DR Congo banks on cleaning up its mucky money
They are stuffed under mattresses, in bras and even down underpants.
So it is hardly surprising that the Democratic Republic of Congo's banknotes are dirty.
To try and clean up its mucky money, the government is urging the Congolese to look after their francs in a national advertising campaign.
Sung by two of the country's most popular singers, it has become quite popular in the capital, Kinshasa.
"Congolese bank notes stay in circulation for years," says local journalist Michael Kavanagh.
"They never end up in banks, they just end up torn, screwed up and extremely dirty," he tells the BBC World Service's World Business News.
But it is not just to clean up its dirty cash. The authorities think that if people can learn to love their francs, they will also have more respect for the national economy.
Replacing the dollar
The Congolese franc is relatively young, so many people prefer the older, more established US dollar.
On pay day, they rush to change their francs into dollars.
"People have a memory of a time when inflation was 10,000% and there is a fear that such a thing could happen again," Mr Kavanagh explains.
"You find that any big transaction in [DR] Congo takes place in US dollars and about 90% of bank holdings are in US dollars - not that there are many holdings in the Congo," he adds.
Senator Saturnin-Blaise Luon believes that the circulation of dollars penalises the Congolese economy.
"When you buy and sell in dollars, you're working for the American economy, not your own," he says, expressing the president's view that a strong currency is both a reward and a building block of a nation's economic health.
The government is hoping for a strong economy built on a strong currency. For years, there has been very little faith in the Congolese franc.
The Central Bank has slowly been restoring faith in the currency with simple macro-economic policies.
In December, it was reported that inflation averaged about 8.8% over the previous 12 months, down from almost 50% in 2009.
Samir Jahjah, head of the International Monetary Fund (IMF) in DR Congo, welcomes any improvement.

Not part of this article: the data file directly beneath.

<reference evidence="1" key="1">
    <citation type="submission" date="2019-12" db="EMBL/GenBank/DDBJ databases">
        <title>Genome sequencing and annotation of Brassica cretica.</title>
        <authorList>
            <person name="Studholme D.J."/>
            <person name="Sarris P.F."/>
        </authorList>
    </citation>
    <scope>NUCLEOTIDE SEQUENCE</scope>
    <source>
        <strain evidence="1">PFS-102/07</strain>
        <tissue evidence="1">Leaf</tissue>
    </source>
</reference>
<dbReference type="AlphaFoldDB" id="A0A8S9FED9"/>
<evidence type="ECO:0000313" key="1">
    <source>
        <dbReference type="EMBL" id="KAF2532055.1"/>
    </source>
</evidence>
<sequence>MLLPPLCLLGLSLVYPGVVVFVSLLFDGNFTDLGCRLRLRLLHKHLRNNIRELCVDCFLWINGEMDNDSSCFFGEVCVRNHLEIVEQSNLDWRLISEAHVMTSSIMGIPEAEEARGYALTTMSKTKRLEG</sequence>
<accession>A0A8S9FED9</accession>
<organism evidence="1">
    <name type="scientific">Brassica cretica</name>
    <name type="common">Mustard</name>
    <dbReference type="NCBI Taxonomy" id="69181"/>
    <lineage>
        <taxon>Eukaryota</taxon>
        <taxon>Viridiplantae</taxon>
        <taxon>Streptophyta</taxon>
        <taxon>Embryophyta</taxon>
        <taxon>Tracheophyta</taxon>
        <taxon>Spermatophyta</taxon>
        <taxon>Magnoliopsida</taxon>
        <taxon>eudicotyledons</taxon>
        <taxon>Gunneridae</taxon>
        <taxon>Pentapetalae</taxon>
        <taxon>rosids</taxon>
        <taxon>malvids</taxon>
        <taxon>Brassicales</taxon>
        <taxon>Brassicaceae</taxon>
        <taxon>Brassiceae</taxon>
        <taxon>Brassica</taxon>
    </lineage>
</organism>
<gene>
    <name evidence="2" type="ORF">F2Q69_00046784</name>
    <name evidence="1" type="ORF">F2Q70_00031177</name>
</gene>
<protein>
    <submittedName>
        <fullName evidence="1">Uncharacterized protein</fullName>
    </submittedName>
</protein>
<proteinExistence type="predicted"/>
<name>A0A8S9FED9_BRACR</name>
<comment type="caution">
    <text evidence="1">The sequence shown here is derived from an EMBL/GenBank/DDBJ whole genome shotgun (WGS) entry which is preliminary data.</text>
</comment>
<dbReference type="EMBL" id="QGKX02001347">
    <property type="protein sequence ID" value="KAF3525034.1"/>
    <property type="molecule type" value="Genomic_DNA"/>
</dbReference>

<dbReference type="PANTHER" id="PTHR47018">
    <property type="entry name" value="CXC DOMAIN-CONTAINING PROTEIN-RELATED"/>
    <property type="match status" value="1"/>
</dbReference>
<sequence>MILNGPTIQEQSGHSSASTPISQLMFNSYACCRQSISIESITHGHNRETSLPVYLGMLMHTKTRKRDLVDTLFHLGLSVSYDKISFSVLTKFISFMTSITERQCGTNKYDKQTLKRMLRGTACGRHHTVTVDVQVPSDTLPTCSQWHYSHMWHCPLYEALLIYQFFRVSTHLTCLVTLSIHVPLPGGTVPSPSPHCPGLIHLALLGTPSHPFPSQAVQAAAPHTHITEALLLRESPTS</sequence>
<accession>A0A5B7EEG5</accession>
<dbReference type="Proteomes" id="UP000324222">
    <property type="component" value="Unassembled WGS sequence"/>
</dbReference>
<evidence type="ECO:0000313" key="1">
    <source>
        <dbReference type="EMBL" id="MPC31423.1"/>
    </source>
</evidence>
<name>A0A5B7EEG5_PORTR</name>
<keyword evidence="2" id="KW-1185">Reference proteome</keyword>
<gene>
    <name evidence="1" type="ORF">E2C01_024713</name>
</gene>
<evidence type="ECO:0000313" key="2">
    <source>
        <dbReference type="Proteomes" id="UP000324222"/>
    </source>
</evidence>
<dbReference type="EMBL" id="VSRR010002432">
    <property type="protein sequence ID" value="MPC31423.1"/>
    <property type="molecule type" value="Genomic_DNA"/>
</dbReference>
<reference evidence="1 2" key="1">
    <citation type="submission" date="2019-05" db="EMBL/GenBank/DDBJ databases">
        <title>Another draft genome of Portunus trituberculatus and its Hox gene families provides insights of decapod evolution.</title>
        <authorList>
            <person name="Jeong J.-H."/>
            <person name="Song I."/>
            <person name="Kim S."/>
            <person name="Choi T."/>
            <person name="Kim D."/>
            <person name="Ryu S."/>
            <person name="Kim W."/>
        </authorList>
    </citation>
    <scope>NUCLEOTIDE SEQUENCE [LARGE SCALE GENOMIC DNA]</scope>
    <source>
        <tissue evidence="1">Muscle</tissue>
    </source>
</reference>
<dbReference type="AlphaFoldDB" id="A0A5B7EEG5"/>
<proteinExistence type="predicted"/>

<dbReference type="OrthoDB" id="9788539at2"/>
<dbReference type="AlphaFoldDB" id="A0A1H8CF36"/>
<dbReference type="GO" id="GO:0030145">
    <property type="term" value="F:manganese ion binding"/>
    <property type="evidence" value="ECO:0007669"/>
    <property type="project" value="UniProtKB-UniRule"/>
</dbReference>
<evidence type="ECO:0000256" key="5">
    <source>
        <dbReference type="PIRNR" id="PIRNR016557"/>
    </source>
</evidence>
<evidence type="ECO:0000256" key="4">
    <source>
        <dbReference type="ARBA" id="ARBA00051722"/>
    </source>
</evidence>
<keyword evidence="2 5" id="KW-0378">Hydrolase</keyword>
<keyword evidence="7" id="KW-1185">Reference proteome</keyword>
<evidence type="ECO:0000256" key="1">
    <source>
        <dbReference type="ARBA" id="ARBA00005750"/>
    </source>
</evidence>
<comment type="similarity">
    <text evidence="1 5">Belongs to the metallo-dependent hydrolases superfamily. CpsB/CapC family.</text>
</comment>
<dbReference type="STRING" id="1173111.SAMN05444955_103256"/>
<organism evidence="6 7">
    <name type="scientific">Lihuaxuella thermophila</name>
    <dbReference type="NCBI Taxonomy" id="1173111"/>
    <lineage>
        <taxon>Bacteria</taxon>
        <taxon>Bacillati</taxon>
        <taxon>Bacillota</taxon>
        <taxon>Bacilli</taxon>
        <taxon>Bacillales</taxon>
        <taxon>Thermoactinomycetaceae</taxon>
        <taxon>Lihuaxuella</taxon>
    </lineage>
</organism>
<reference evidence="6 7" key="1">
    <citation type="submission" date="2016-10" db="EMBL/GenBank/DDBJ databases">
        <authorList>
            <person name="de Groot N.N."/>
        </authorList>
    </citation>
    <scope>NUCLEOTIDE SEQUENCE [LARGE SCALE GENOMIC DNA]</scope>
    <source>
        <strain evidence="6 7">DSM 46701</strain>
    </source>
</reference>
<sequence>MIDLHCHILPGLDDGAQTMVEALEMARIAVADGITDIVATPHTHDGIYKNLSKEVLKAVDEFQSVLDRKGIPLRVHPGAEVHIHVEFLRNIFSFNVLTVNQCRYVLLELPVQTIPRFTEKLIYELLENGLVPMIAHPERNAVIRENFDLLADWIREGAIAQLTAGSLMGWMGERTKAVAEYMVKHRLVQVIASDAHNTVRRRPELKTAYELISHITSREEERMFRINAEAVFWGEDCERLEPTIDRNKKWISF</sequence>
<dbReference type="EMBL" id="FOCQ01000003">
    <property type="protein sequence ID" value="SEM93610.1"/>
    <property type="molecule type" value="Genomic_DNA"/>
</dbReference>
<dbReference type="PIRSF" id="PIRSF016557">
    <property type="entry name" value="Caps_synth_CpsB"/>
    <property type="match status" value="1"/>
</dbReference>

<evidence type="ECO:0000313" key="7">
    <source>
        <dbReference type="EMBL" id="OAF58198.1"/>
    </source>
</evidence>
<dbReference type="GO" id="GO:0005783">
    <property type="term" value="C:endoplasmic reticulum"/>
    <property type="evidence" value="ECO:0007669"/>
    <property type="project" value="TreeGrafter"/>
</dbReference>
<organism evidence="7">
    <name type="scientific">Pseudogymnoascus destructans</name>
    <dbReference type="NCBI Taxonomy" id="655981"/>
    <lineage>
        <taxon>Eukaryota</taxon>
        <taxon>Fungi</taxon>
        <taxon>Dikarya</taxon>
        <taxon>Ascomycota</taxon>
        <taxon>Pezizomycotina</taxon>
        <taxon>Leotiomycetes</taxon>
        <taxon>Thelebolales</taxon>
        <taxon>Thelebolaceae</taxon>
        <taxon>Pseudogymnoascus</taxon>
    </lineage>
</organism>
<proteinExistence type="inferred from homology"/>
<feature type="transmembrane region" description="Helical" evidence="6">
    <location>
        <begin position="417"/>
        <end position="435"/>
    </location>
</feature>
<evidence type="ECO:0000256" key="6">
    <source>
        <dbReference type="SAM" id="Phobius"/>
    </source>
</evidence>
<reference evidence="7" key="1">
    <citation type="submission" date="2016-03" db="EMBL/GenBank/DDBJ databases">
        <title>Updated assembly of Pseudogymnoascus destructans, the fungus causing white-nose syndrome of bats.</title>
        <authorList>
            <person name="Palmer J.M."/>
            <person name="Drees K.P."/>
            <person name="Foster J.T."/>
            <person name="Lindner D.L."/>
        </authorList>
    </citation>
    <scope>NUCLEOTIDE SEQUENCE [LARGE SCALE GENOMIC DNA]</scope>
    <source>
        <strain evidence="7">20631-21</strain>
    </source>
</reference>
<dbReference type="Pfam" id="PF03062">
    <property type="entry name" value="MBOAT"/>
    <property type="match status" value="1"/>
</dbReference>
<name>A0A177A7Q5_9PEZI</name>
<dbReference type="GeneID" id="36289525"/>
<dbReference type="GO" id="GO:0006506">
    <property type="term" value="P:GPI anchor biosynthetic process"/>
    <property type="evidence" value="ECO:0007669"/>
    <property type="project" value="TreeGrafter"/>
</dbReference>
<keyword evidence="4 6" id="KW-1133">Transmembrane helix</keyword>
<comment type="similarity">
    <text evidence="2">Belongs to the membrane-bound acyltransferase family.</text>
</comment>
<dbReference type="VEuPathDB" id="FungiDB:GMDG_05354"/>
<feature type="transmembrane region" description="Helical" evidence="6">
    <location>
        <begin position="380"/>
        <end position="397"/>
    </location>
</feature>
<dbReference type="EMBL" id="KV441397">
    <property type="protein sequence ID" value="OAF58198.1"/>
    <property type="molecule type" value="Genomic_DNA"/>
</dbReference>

"The volatility of inflation hits [DR] Congo's poor where it hurts most, hiking the price of basic necessities by 40% since 2009 and forcing people to buy chicken cut up into single chunks instead of being able to afford a whole one," he says.
"High inflation is a tax on the poorest," he adds. "They cannot hedge against inflation by holding dollars."
Apart from deepening the rich-poor divide, the two-currency limbo also places a financial strain on Congolese commercial lenders - and that is hampering their ability to provide normal banking services.
The central bank obliges them to place 7% of the value of their deposits in local currency, even if customers first place their money in dollars. That obliges them to rent or buy francs from banks or the central bank at high rates.
Keeping inflation low and stable is crucial to President Joseph Kabila's vision of getting more people to actually start investing in the Congolese franc - putting it into banks and ending the use of the US dollar.
Only then would the government be able to have more control over its monetary policy. It would even be able to denominate debt in the Congolese franc.
In the meantime, among the more bizarre souvenirs sold by street hawkers are the brightly-coloured banknotes that circulated when President Mobutu Sese Seko ruled what was then Zaire.
The leopard-emblazoned notes had a face value of up to five million zaires. But by 1994, they were next to worthless as prices soared by an annual 10,000%.
Only the introduction of the US dollar as legal tender that same year managed to tame the galloping inflation, with the legacy that 90% of bank deposits are to this day held in that currency.
Some people argue that DR Congo would fare better if it got rid of its own currency altogether, as Zimbabwe did in 2009 after suffering years of hyperinflation.
But such a step would not fit with the president's determination to show his country can stand on its own feet.
DR Congo's six neighbours to the north use their own single currency, the French Treasury-backed central African franc, but the ex-Belgian colony does not share such French ties and is also keen to nurture relations in southern Africa.
Many investors support his idea, seeing a strong franc as a prerequisite for the long-term goal of creating a more mature economy.
If DR Congo can benefit from its vast mineral reserves and the prospect of oil, it could ultimately fulfil its potential as a consumer market of 67 million people.
The government is trying to change the population's perception of their currency, but it still might take some time.